Primary Instrument: Band/orchestra
Swedish trio Plunge has been in existence since 2001. The Malmö-based trio deals with collectively improvised, acoustic music. Their music is based on interplay, presence, spontaneity and a far-reaching sense of form. Plunge has toured in Sweden, Denmark, Italy, Switzerland and the UK and has also released two trio albums on the Swedish indie-label Kopasetic Productions, Plunge (2004) and Refreshingly Addictive (2007).
Besides working as a trio, Plunge also has an ongoing collaboration with renowned Swedish pianist Bobo Stenson. The rewarding collaboration between the trio and Stenson started in the fall of 2002, and has so far resulted in numerous tours of Sweden, several national and European radio broadcasts and two CD's on Kopasetic, Plunge with Bobo Stenson (2005) and Origo (2009).
Andreas Andersson - Saxophones
Andreas has, with his powerful sound and lyrical playing, established himself as one of Sweden's most personal saxophonists. He is active on the Swedish improv scene, as well as in the jazz community. He plays in duos with pianist Ola Hedén and renowned organ improviser Markus Wargh, and has also performed with Bobo Stenson, Marilyn Mazur and Sten Sandell among others.
Andreas has composed music for improvising big band, amateur theatre, documentary movies, and numerous tunes for smaller ensembles.
Mattias Hjorth - Double bass
Mattias's melodic and sensitive playing is featured in several groups, such as Cennet Jönsson Quartet, Loïc Dequidt Trio/Quartet and Footloose. Mattias has worked with many renowned musicians, such as Bobo Stenson, Dave Liebman, Tommy Smith, Lotte Anker, Lennart Åberg, Fredrik Ljungkvist, Lina Nyberg and Peter Danemo.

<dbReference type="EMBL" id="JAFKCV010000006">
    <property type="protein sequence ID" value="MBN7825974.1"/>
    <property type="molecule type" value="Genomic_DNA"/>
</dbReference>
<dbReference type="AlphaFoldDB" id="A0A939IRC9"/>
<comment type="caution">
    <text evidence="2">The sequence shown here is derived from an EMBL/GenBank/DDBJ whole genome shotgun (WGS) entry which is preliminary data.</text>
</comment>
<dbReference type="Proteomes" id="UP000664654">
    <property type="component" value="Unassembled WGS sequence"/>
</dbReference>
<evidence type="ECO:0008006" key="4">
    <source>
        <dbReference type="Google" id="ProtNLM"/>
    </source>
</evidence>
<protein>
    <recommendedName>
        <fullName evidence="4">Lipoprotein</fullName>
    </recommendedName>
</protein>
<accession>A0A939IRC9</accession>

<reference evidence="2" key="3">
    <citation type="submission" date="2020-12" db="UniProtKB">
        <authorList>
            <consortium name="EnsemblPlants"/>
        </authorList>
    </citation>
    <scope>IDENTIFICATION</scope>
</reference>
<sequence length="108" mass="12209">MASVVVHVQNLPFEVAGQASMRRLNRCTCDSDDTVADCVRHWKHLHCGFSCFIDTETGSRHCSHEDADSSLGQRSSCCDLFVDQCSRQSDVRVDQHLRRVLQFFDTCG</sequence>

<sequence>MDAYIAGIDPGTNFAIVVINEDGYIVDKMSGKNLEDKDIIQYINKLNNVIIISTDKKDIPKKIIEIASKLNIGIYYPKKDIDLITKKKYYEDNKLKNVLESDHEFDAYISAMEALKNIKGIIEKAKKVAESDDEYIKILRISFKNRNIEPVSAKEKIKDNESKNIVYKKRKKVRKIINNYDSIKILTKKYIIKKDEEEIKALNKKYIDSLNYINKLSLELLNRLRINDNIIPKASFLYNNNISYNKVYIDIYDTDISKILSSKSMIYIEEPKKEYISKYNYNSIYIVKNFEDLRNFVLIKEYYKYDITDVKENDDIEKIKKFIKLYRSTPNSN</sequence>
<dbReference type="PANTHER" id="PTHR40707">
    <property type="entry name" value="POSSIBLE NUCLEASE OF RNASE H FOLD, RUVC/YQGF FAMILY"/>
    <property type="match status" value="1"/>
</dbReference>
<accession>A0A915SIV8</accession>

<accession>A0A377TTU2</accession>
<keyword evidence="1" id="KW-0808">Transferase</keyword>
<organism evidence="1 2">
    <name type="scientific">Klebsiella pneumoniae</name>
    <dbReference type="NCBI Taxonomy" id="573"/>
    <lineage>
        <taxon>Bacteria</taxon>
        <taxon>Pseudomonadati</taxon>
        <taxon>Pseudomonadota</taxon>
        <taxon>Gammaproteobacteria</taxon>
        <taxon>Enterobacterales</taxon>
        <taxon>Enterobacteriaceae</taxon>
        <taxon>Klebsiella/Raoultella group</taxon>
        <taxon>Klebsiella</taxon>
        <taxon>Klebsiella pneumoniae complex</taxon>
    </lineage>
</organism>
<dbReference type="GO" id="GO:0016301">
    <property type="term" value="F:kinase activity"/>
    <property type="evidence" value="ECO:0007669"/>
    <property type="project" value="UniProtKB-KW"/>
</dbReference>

Mattias is also a highly regarded improvisation and ensemble teacher at the Malmö Music Conservatory and at Fridhem's Folkhögskola in Svalöv.
Peter Nilsson - Drums
Peter has established himself as one of the most in-demand drummers in Sweden. His varied and organic playing can be heard in many constellations, including Cennet Jönsson Quartet, Anders Nilsson's Aorta, Loïc Dequidt Trio/Quartet, lim, The Opposite, Double Standards, Ola Hedén Trio and 15,5.
He has also worked with Paul Bley, Miroslav Vituos, David Liebman, Marc Ducret, Bobo Stenson, Tony Malaby, Raoul Björkenheim, Eugene Chadbourne, Marilyn Mazur, Palle Danielsson, Lotte Anker, Sten Sandell and many others, and has toured in many European countries, as well as in Azerbajdzjan, Mexico and the US.
- John Kelman/All About Jazz (on ”Plunge”)
This urgency is what is ultimately satisfying. The ever-present forward movement and direction end up inviting the listener, along with a hint of tonality that hovers over the proceedings. Based on this highly recommended release, we can look forward to Plunge’s continued recordings, with or without Bobo Stenson.
- Budd Kopman/All About Jazz (on ”Plunge with Bobo Stenson”)
Malmö based Plunge has made a name for themselves on the Swedish improvisation scene over the last few years and this, their third release, is a good testimony of why. With Andreas Anderson’s near plastic baritone sax in focus, the trio springs into the unknown in seven improvisations that sound more like lyrical, minimalist compositions than traditional free jazz. Mattias Hjorth (bass) and Peter Nilsson (drums) do not make up a rhythm section in the traditional sense either. Rather, organically fused parts conspire from all three players and not only is the group's music unusually succinct and passionate, but also demonstrates that you actually can find new paths within the paradoxically rather narrow frames of free jazz.
- Magnus Nilsson/Smålandsposten (on “Refreshingly Addictive”)
“The music's attraction lies in how freedom, structure and development are balanced. While not being tonal in terms of key, or even modal, each piece does have a center of gravity defined by its phrase kernel, which is fleshed out by Stenson's pithy chordal clusters. Development feels logical while being unpredictable, as each player's contributions (both pro- and re- active) move the piece forward. Furthermore, each piece has a mood, the sum total of which puts the album on the introspective and meditative side, combined however, with an underlying intensity borne of concentration and the lack of anything extraneous. Origo seems to simply unfurl before the ears in a timeless way, paradoxically demanding attention while simultaneously ignoring it. Origo is multilayered music for immersion, creating a perfect excuse for the repeat button and hours of becoming lost in its spell. Marvelous.”
- Budd Kopman/All About Jazz (on Origo)